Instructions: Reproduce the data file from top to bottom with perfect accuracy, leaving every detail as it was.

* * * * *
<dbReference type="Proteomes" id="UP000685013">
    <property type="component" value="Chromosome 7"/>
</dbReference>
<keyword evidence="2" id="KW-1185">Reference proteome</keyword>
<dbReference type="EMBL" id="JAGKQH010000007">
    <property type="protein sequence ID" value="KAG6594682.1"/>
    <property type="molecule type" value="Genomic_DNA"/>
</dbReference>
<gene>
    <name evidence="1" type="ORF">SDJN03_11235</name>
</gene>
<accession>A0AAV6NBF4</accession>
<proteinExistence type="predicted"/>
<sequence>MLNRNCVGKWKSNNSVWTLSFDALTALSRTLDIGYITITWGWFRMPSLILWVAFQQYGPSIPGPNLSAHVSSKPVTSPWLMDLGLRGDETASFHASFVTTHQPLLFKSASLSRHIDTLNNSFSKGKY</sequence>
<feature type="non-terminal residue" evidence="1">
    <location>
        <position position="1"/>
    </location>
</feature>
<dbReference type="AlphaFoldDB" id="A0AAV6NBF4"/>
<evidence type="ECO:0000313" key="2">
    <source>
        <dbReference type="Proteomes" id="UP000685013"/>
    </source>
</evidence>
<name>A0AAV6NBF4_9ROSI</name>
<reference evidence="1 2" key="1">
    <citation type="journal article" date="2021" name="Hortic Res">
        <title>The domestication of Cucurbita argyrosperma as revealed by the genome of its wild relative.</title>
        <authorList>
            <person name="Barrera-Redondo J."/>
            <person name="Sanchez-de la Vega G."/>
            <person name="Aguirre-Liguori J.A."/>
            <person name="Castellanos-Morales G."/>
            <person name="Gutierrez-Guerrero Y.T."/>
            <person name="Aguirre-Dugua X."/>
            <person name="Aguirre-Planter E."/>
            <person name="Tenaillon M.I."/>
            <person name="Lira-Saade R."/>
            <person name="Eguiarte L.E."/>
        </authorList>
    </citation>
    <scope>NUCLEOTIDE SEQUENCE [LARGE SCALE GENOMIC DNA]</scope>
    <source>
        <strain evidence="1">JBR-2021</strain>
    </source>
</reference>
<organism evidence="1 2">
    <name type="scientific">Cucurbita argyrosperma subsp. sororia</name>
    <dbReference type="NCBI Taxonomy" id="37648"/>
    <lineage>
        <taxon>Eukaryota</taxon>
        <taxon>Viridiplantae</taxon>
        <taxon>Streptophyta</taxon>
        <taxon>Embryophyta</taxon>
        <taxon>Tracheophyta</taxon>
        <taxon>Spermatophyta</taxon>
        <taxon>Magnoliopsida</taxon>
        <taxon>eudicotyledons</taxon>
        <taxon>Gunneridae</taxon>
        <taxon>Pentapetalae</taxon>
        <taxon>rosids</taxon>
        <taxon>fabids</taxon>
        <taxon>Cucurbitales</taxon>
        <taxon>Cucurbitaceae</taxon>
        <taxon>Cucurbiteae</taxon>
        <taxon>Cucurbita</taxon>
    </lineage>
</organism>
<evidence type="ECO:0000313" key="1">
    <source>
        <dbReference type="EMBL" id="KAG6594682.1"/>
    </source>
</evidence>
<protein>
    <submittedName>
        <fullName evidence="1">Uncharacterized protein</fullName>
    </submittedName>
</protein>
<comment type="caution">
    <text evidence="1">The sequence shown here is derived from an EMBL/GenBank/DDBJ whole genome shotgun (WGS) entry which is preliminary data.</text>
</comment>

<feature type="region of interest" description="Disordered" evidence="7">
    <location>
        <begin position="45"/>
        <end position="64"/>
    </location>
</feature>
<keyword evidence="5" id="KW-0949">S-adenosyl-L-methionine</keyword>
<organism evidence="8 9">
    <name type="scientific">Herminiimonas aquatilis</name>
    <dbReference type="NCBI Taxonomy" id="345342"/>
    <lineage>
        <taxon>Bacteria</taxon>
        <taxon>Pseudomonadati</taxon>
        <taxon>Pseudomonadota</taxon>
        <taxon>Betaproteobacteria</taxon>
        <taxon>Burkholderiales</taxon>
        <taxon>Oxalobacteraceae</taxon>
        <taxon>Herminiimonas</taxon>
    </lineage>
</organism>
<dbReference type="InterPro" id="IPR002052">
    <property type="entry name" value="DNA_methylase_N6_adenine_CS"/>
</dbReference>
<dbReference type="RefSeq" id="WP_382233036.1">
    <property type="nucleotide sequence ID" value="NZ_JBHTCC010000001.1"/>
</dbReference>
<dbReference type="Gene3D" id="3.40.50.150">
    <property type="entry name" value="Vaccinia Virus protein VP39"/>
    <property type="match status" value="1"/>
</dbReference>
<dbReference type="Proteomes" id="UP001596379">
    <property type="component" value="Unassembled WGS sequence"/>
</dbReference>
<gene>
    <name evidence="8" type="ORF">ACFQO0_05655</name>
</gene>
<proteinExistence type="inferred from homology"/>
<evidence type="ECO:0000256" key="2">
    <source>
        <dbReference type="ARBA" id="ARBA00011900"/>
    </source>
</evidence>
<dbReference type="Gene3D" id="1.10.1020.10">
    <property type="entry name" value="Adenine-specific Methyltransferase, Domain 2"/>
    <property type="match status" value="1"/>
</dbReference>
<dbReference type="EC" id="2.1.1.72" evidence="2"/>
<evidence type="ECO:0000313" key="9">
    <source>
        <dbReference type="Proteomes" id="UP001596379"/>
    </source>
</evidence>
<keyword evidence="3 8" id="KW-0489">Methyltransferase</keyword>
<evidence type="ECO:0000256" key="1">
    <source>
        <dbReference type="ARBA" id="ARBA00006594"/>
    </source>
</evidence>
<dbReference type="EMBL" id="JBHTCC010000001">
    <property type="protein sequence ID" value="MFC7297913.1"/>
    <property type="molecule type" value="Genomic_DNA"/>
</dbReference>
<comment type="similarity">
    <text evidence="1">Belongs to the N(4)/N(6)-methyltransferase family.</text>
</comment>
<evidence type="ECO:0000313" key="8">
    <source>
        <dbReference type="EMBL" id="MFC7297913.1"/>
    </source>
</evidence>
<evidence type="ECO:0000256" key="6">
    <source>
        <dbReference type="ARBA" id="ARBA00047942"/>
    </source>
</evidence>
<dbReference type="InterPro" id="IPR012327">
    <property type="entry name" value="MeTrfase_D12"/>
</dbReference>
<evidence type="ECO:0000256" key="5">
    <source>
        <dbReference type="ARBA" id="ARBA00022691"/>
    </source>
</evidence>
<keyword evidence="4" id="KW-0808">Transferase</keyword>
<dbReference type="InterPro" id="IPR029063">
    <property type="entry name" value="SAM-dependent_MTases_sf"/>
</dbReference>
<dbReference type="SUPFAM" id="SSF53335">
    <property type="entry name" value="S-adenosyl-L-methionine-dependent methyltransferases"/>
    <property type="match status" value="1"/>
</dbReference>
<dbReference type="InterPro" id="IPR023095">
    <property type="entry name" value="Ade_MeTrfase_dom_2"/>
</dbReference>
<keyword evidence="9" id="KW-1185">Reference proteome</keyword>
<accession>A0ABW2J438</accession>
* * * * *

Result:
<dbReference type="Proteomes" id="UP000685013">
    <property type="component" value="Chromosome 7"/>
</dbReference>
<keyword evidence="2" id="KW-1185">Reference proteome</keyword>
<dbReference type="EMBL" id="JAGKQH010000007">
    <property type="protein sequence ID" value="KAG6594682.1"/>
    <property type="molecule type" value="Genomic_DNA"/>
</dbReference>
<gene>
    <name evidence="1" type="ORF">SDJN03_11235</name>
</gene>
<accession>A0AAV6NBF4</accession>
<proteinExistence type="predicted"/>
<sequence>MLNRNCVGKWKSNNSVWTLSFDALTALSRTLDIGYITITWGWFRMPSLILWVAFQQYGPSIPGPNLSAHVSSKPVTSPWLMDLGLRGDETASFHASFVTTHQPLLFKSASLSRHIDTLNNSFSKGKY</sequence>
<feature type="non-terminal residue" evidence="1">
    <location>
        <position position="1"/>
    </location>
</feature>
<dbReference type="AlphaFoldDB" id="A0AAV6NBF4"/>
<evidence type="ECO:0000313" key="2">
    <source>
        <dbReference type="Proteomes" id="UP000685013"/>
    </source>
</evidence>
<name>A0AAV6NBF4_9ROSI</name>
<reference evidence="1 2" key="1">
    <citation type="journal article" date="2021" name="Hortic Res">
        <title>The domestication of Cucurbita argyrosperma as revealed by the genome of its wild relative.</title>
        <authorList>
            <person name="Barrera-Redondo J."/>
            <person name="Sanchez-de la Vega G."/>
            <person name="Aguirre-Liguori J.A."/>
            <person name="Castellanos-Morales G."/>
            <person name="Gutierrez-Guerrero Y.T."/>
            <person name="Aguirre-Dugua X."/>
            <person name="Aguirre-Planter E."/>
            <person name="Tenaillon M.I."/>
            <person name="Lira-Saade R."/>
            <person name="Eguiarte L.E."/>
        </authorList>
    </citation>
    <scope>NUCLEOTIDE SEQUENCE [LARGE SCALE GENOMIC DNA]</scope>
    <source>
        <strain evidence="1">JBR-2021</strain>
    </source>
</reference>
<organism evidence="1 2">
    <name type="scientific">Cucurbita argyrosperma subsp. sororia</name>
    <dbReference type="NCBI Taxonomy" id="37648"/>
    <lineage>
        <taxon>Eukaryota</taxon>
        <taxon>Viridiplantae</taxon>
        <taxon>Streptophyta</taxon>
        <taxon>Embryophyta</taxon>
        <taxon>Tracheophyta</taxon>
        <taxon>Spermatophyta</taxon>
        <taxon>Magnoliopsida</taxon>
        <taxon>eudicotyledons</taxon>
        <taxon>Gunneridae</taxon>
        <taxon>Pentapetalae</taxon>
        <taxon>rosids</taxon>
        <taxon>fabids</taxon>
        <taxon>Cucurbitales</taxon>
        <taxon>Cucurbitaceae</taxon>
        <taxon>Cucurbiteae</taxon>
        <taxon>Cucurbita</taxon>
    </lineage>
</organism>
<evidence type="ECO:0000313" key="1">
    <source>
        <dbReference type="EMBL" id="KAG6594682.1"/>
    </source>
</evidence>
<protein>
    <submittedName>
        <fullName evidence="1">Uncharacterized protein</fullName>
    </submittedName>
</protein>
<comment type="caution">
    <text evidence="1">The sequence shown here is derived from an EMBL/GenBank/DDBJ whole genome shotgun (WGS) entry which is preliminary data.</text>
</comment>

<feature type="region of interest" description="Disordered" evidence="7">
    <location>
        <begin position="45"/>
        <end position="64"/>
    </location>
</feature>
<keyword evidence="5" id="KW-0949">S-adenosyl-L-methionine</keyword>
<organism evidence="8 9">
    <name type="scientific">Herminiimonas aquatilis</name>
    <dbReference type="NCBI Taxonomy" id="345342"/>
    <lineage>
        <taxon>Bacteria</taxon>
        <taxon>Pseudomonadati</taxon>
        <taxon>Pseudomonadota</taxon>
        <taxon>Betaproteobacteria</taxon>
        <taxon>Burkholderiales</taxon>
        <taxon>Oxalobacteraceae</taxon>
        <taxon>Herminiimonas</taxon>
    </lineage>
</organism>
<dbReference type="InterPro" id="IPR002052">
    <property type="entry name" value="DNA_methylase_N6_adenine_CS"/>
</dbReference>
<dbReference type="RefSeq" id="WP_382233036.1">
    <property type="nucleotide sequence ID" value="NZ_JBHTCC010000001.1"/>
</dbReference>
<dbReference type="Gene3D" id="3.40.50.150">
    <property type="entry name" value="Vaccinia Virus protein VP39"/>
    <property type="match status" value="1"/>
</dbReference>
<dbReference type="Proteomes" id="UP001596379">
    <property type="component" value="Unassembled WGS sequence"/>
</dbReference>
<gene>
    <name evidence="8" type="ORF">ACFQO0_05655</name>
</gene>
<proteinExistence type="inferred from homology"/>
<evidence type="ECO:0000256" key="2">
    <source>
        <dbReference type="ARBA" id="ARBA00011900"/>
    </source>
</evidence>
<dbReference type="Gene3D" id="1.10.1020.10">
    <property type="entry name" value="Adenine-specific Methyltransferase, Domain 2"/>
    <property type="match status" value="1"/>
</dbReference>
<dbReference type="EC" id="2.1.1.72" evidence="2"/>
<evidence type="ECO:0000313" key="9">
    <source>
        <dbReference type="Proteomes" id="UP001596379"/>
    </source>
</evidence>
<keyword evidence="3 8" id="KW-0489">Methyltransferase</keyword>
<evidence type="ECO:0000256" key="1">
    <source>
        <dbReference type="ARBA" id="ARBA00006594"/>
    </source>
</evidence>
<dbReference type="EMBL" id="JBHTCC010000001">
    <property type="protein sequence ID" value="MFC7297913.1"/>
    <property type="molecule type" value="Genomic_DNA"/>
</dbReference>
<comment type="similarity">
    <text evidence="1">Belongs to the N(4)/N(6)-methyltransferase family.</text>
</comment>
<evidence type="ECO:0000313" key="8">
    <source>
        <dbReference type="EMBL" id="MFC7297913.1"/>
    </source>
</evidence>
<evidence type="ECO:0000256" key="6">
    <source>
        <dbReference type="ARBA" id="ARBA00047942"/>
    </source>
</evidence>
<dbReference type="InterPro" id="IPR012327">
    <property type="entry name" value="MeTrfase_D12"/>
</dbReference>
<evidence type="ECO:0000256" key="5">
    <source>
        <dbReference type="ARBA" id="ARBA00022691"/>
    </source>
</evidence>
<keyword evidence="4" id="KW-0808">Transferase</keyword>
<dbReference type="InterPro" id="IPR029063">
    <property type="entry name" value="SAM-dependent_MTases_sf"/>
</dbReference>
<dbReference type="SUPFAM" id="SSF53335">
    <property type="entry name" value="S-adenosyl-L-methionine-dependent methyltransferases"/>
    <property type="match status" value="1"/>
</dbReference>
<dbReference type="InterPro" id="IPR023095">
    <property type="entry name" value="Ade_MeTrfase_dom_2"/>
</dbReference>
<keyword evidence="9" id="KW-1185">Reference proteome</keyword>
<accession>A0ABW2J438</accession>